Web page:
We proudly provide instruction in the following styles 

Taekwondo Han Moo Kwan

Han Moo Kwan was founded on August 1954 by Kyo Yoon Lee and is one of the nine original Kwans that later formed Kukkiwon Taekwondo. Lee was a student at the Chosun Yun Moo Kwan Kwon Bop Bu (sometimes spelled "Yun Mu Kwan" in English transliteration), learning from its founder, Sang Sup Chun. Later, after the Korean War Armistice Agreementwas signed in 1953, Lee started teaching the returning Yun Moo Kwan Kwon Bop Bu members at the Hankuk Chaeyuk Kwan Dojang. Kyo Yoon Lee continues to be active in the Kukkiwon and serves on the High Dan/Poom Black Belt promotion committee of the Kukkiwon.The official training curriculum endorsed by Taekwondo Han Moo Kwan is the Kukkiwon curriculum. The current President of Taekwondo Han Moo Kwan remains its founder, Kyo Yoon Lee. Han Moo Kwan supports the World Taekwondo Federation and Kukkiwon.

​​Taekwondo Chang Moo Kwan
Chang Moo Kwan is a Korean martial arts group was founded by Lee Nam Suk and Kim Soon Bae. At the end of World War II, several Kwans were set up. In the late 1950s, these Kwans united under the name Tae Soo Do. A few years later, the name Taekwondo was adopted for its similarity in name, to Taekkyon (practiced by the Goguryeo, Silla, Baekjae, and Goryeo Dynasties). Lee Nam Suk's teacher Byung In Yoon had founded the "YMCA Kwon Bop Bu" (권법무) in 1946. Byung In Yoon had studied Chinese Kung Fu (ch'uan-fa) under the guidance of a Mongolian instructor in Manchuria. Today, the official Taekwondo Chang Moo Kwan still exists in Korea as a fraternal friendship club with its office in a youth athletic club in Seoul. The current president of Chang Moo Kwan is Kim Soon Bae. Kim is also on the Kukkiwon Dan Promotion Committee. The official martial arts curriculum of Chang Moo Kwan is the Kukkiwon system. Chang Moo Kwan, like all of the main Kwans, supports the Kukkiwon and the WTF.

Hapkido is a form of self-defense that employs joint locks, grappling and throwing techniques of other martial arts, as well as kicks, punches, and other striking attacks. There is also the use of traditional weapons, including knife, sword, rope, jool bong (nunchaku), cane, short stick (dan bong), and middle-length staff (joongbong, gun, bō (Japanese)) which vary in emphasis depending on the particular tradition examined. Hapkido contains both long- and close-range fighting techniques, utilizing jumping kicks and percussive hand strikes at longer ranges and pressure point strikes, joint locks, or throws at closer fighting distances. Hapkido emphasizes circular motion, redirection of force, and control of the opponent. Practitioners seek to gain advantage through footwork and body positioning to incorporate the use of leverage, avoiding the use of strength against strength.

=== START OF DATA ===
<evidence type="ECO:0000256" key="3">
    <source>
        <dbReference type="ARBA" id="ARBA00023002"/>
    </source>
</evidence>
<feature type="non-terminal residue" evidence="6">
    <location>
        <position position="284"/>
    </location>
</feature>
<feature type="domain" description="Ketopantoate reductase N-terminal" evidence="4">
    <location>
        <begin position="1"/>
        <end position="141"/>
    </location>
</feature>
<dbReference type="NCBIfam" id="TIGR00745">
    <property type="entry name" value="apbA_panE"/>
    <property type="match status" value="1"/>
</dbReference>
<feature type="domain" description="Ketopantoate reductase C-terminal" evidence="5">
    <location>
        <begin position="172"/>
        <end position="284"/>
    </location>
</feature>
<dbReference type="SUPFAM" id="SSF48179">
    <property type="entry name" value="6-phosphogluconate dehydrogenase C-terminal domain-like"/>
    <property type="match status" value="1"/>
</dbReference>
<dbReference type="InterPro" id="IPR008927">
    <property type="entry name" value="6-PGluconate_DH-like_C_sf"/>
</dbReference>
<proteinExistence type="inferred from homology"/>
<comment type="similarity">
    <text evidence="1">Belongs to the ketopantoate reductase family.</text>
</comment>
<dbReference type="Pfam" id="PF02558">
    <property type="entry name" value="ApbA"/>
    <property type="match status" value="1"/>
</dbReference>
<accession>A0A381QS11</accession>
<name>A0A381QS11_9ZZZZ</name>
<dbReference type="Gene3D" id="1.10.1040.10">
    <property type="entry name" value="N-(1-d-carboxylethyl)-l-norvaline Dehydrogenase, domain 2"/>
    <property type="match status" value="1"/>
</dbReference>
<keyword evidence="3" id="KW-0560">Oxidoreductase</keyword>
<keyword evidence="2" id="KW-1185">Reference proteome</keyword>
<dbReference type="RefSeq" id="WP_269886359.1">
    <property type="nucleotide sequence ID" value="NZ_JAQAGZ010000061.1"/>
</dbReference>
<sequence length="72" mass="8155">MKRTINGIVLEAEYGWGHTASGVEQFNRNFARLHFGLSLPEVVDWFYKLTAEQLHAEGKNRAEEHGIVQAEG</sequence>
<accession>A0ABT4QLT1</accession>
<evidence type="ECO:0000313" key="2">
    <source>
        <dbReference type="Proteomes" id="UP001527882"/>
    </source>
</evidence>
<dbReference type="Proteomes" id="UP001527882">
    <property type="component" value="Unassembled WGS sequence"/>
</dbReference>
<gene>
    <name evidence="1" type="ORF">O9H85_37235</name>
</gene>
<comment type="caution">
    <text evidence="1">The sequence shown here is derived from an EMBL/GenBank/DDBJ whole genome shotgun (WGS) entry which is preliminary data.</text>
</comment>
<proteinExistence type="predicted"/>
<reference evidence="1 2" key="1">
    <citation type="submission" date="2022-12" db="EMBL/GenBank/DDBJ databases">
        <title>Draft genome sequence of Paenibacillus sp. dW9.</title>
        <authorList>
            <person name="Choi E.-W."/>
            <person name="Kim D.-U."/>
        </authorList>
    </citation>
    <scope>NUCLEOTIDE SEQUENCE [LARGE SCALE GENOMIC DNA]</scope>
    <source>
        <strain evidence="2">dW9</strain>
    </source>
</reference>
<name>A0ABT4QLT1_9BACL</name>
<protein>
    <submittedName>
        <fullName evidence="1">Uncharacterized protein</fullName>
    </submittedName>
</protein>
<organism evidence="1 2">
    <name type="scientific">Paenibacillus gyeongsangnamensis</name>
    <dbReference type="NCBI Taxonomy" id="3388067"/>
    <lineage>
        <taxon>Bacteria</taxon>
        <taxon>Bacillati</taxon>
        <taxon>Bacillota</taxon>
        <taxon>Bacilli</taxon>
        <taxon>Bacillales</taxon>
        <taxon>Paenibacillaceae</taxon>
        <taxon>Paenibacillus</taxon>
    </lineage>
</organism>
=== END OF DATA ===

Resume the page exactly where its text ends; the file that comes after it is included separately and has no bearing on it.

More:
Gumdo translates as the Korean art of the sword. It is a martial art practiced with one or two swords, and it's inspired by ancient and modern Korean sword-fighting styles. While learning to use a sword in a safe way, this sport consists mostly of individual training without the hits and kicks traditionally associated with martial arts, although in Gumdo also do pair techniques. Gumdo can be practiced for competition or to pursue personal well-being - in all cases you’ll be rewarded with visible progress.


 Judo (柔道 jūdō, meaning "gentle way") was created as a physical, mental and moral pedagogy in Japan, in 1882, by Jigoro Kano (嘉納治五郎). It is generally categorized as a modern martial art which later evolved into a combat and Olympic sport. Its most prominent feature is its competitive element, where the objective is to either throw or takedown an opponent to the ground, immobilize or otherwise subdue an opponent with a pin, or force an opponent to submit with a joint lock or a choke. Strikes and thrusts by hands and feet as well as weapons defenses are a part of judo, but only in pre-arranged forms (kata, 形) and are not allowed in judo competition or free practice (randori, 乱取り). A judo practitioner is called a judoka.